The FINANCIAL — Growth in Asia and the Pacific’s developing economies for 2016 and 2017 will remain solid as firm performances from South Asia, East Asia and Southeast Asia help offset softness from the US economy, and near-term market shocks from the Brexit vote, says a new Asian Development Bank (ADB) report.
In a supplement to its Asian Development Outlook 2016 (ADO 2016) report, released last March, ADB now forecasts 2016 growth for the developing economies at 5.6%, below its previous projection of 5.7%. For 2017, growth is seen unchanged at 5.7%.
“Although the Brexit vote has affected developing Asia’s currency and stock markets, its impact on the real economy in the short term is expected to be small,” said Shang-Jin Wei ADB’s Chief Economist. “However, in light of the tepid growth prospects in the major industrial economies, policy makers should remain vigilant and be prepared to respond to external shocks to ensure growth in the region remains robust.”
Growth in 2016 and 2017, the report notes, is led by South Asia, and India in particular, which continues to expand strongly, while the People’s Republic of China (PRC) is on track to meet earlier growth projections.
In East Asia, despite muted activity in Hong Kong, China and the Republic of Korea, growth forecasts are unchanged at 5.7% in 2016 and 5.6% in 2017, with the world’s second largest economy, the PRC, on track to meet projected growth of 6.5% in 2016 and 6.3% in 2017. To support its targets, the PRC government is expected to continue using fiscal and monetary stimulus measures.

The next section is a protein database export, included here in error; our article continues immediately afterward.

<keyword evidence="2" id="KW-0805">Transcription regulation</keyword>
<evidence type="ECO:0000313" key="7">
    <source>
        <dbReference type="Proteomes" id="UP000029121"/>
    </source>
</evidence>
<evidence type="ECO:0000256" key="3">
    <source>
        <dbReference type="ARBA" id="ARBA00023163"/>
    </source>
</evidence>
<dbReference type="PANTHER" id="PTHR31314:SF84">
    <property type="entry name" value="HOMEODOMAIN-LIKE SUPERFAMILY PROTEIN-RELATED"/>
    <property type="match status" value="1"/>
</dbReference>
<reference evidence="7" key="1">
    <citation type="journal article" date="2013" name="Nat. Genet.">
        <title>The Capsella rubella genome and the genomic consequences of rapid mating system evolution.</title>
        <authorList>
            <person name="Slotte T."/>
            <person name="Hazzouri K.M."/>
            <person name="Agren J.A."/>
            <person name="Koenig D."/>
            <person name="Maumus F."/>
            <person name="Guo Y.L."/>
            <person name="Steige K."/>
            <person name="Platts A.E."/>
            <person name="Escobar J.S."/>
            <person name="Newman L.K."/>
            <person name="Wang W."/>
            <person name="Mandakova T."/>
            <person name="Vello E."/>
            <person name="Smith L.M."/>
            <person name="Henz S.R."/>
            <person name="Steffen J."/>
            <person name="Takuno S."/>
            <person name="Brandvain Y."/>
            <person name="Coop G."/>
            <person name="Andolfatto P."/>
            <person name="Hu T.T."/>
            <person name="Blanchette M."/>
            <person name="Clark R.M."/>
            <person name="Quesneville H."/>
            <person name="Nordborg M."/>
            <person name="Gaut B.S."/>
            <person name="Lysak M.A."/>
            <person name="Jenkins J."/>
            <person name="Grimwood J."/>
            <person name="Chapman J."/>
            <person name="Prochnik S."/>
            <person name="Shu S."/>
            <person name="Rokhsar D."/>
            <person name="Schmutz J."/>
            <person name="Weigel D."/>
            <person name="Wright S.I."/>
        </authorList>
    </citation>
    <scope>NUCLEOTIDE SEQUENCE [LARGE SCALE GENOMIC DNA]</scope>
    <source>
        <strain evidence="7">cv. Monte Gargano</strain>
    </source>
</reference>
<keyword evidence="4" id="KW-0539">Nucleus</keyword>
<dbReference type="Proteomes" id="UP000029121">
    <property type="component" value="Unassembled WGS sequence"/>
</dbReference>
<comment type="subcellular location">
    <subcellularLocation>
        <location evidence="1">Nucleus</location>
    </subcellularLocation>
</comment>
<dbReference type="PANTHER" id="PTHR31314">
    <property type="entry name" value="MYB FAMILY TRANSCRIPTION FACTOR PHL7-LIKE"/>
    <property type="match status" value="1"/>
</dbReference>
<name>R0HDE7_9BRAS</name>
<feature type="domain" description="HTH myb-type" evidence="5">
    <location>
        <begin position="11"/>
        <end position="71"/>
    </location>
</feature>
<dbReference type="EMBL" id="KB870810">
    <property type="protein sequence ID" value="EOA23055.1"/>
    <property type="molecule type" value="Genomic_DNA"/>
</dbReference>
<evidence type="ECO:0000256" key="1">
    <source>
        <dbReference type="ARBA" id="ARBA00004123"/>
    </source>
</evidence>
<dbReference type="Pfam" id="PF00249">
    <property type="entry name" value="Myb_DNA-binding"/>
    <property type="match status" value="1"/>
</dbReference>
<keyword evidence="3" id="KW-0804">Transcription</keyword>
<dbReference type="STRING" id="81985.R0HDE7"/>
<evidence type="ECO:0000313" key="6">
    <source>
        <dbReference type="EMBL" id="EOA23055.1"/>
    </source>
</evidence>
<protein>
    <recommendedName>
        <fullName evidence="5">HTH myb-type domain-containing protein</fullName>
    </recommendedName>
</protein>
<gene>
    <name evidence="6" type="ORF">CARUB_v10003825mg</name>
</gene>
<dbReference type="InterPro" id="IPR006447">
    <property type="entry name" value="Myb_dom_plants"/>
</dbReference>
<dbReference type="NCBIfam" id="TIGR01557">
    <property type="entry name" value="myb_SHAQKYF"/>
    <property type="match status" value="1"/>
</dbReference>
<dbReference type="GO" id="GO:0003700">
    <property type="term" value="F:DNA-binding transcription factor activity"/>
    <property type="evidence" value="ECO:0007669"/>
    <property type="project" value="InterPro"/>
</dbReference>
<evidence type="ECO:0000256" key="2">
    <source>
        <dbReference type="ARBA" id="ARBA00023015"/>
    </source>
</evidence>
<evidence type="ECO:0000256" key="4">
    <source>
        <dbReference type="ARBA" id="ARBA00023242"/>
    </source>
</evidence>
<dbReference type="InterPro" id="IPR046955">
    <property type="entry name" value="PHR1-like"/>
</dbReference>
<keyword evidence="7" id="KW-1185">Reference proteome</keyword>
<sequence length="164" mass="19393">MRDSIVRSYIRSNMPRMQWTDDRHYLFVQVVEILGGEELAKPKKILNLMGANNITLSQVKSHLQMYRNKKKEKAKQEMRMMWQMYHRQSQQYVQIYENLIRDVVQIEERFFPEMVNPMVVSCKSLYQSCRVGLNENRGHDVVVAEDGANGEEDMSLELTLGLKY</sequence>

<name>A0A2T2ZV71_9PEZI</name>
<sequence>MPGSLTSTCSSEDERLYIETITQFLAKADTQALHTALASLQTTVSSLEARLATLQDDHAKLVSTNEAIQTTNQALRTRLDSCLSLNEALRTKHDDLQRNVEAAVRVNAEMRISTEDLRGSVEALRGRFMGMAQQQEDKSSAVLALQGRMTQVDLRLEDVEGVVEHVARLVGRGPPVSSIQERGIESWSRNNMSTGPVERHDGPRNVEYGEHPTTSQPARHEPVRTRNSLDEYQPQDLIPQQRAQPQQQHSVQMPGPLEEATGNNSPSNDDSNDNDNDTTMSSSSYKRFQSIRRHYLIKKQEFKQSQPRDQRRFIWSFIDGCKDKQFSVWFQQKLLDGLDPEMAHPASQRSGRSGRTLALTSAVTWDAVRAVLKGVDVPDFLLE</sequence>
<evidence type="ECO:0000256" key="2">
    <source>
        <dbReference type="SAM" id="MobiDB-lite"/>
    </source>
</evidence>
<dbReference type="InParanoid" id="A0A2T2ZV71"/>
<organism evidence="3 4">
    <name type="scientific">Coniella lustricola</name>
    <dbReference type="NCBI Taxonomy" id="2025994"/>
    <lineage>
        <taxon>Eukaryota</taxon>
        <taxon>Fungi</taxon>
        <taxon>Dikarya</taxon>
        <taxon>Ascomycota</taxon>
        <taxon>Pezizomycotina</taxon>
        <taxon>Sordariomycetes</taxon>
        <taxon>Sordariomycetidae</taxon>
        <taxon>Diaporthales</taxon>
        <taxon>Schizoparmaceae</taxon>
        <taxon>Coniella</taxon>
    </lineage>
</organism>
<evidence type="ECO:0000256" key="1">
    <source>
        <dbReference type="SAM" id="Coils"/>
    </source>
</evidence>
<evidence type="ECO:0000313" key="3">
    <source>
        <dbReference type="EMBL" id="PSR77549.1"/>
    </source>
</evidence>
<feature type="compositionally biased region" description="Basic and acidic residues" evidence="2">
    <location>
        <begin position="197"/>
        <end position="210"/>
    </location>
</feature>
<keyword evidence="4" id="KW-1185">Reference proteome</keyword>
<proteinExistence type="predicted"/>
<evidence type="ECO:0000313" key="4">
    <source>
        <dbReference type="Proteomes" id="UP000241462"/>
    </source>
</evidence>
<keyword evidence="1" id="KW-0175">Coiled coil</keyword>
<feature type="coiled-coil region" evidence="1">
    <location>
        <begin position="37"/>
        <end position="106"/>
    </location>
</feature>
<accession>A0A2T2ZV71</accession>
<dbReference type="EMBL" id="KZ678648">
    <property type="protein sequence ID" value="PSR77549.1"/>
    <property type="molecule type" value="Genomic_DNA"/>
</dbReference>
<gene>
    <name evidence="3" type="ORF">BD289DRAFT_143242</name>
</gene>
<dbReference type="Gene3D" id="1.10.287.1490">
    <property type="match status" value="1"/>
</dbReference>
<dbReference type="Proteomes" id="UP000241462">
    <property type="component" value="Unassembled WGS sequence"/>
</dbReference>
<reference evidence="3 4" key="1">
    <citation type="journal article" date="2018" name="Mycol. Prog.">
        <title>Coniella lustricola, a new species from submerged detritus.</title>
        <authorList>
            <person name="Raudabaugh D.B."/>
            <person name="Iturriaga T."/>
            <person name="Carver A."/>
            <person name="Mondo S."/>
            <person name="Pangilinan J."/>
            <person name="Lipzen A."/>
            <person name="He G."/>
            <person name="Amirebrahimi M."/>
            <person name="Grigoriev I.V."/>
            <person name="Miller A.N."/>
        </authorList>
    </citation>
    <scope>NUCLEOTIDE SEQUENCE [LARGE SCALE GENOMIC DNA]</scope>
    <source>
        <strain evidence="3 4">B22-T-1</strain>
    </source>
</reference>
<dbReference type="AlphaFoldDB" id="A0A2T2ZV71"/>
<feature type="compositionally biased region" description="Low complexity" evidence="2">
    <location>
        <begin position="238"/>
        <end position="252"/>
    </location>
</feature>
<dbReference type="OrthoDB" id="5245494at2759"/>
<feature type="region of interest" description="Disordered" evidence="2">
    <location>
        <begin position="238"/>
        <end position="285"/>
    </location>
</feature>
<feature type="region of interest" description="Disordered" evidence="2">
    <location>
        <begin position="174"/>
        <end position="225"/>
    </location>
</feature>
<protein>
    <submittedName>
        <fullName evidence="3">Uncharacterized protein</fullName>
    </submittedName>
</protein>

South Asia, meanwhile is expected to be the fastest growing subregion, led by India, whose economy has shrugged off global headwinds and is on track to meet ADB’s March fiscal year 2016 (year to March 2017) projected growth target of 7.4%, supported by brisk consumer spending and an uptick in the rural economy. In Pakistan, further improvements in energy supply, higher infrastructure investments, and an improved security environment will help push up growth in 2016 and 2017 the report said, while the Bangladesh economy will remain robust on the strength of its garments sector.
In Southeast Asia, growth projections for the subregion in 2016 and 2017 remain unchanged at 4.5% and 4.8%, with solid performances by most economies in the first half of 2016 driven by private consumption. The exception was Viet Nam where the economy came under pressure from a worsening drought that caused a contraction in the agriculture sector.
Continued soft commodity prices and the recession in the Russian Federation have further dampened the growth outlook for Central Asia, with the earlier 2016 forecast of 2.1% trimmed to 1.7%, and 2017 cut to 2.7% from 2.8%. The slump in revenues from hydrocarbon exports are affecting fiscal consolidation efforts in Azerbaijan, Kazakhstan, Turkmenistan and Uzbekistan, while lower remittances, particularly from the Russian Federation, continue to hurt domestic consumption in the subregion.
In the Pacific, growth for 2016 is expected to moderate to 3.9% in 2016 from 7.1% in 2015, with the Fijian economy reeling from Cyclone Winston. However there are some bright spots with stronger-than-expected tourism receipts aiding the Cook Islands and Samoa, while Vanuatu’s economy is being boosted by the rollout of post-cyclone reconstruction work and other major infrastructure projects.
The report now projects inflation for developing Asia to come in at 2.8% for 2016 and 3.0% for 2017—a 0.3 percentage point rise for each year from the previous forecasts. The rise is due largely to a recovery in oil and food prices. Oil prices rebounded from early-year lows and food prices rose nearly 9% in June 2016 from the year earlier, marking the fifth consecutive month the index has risen in value.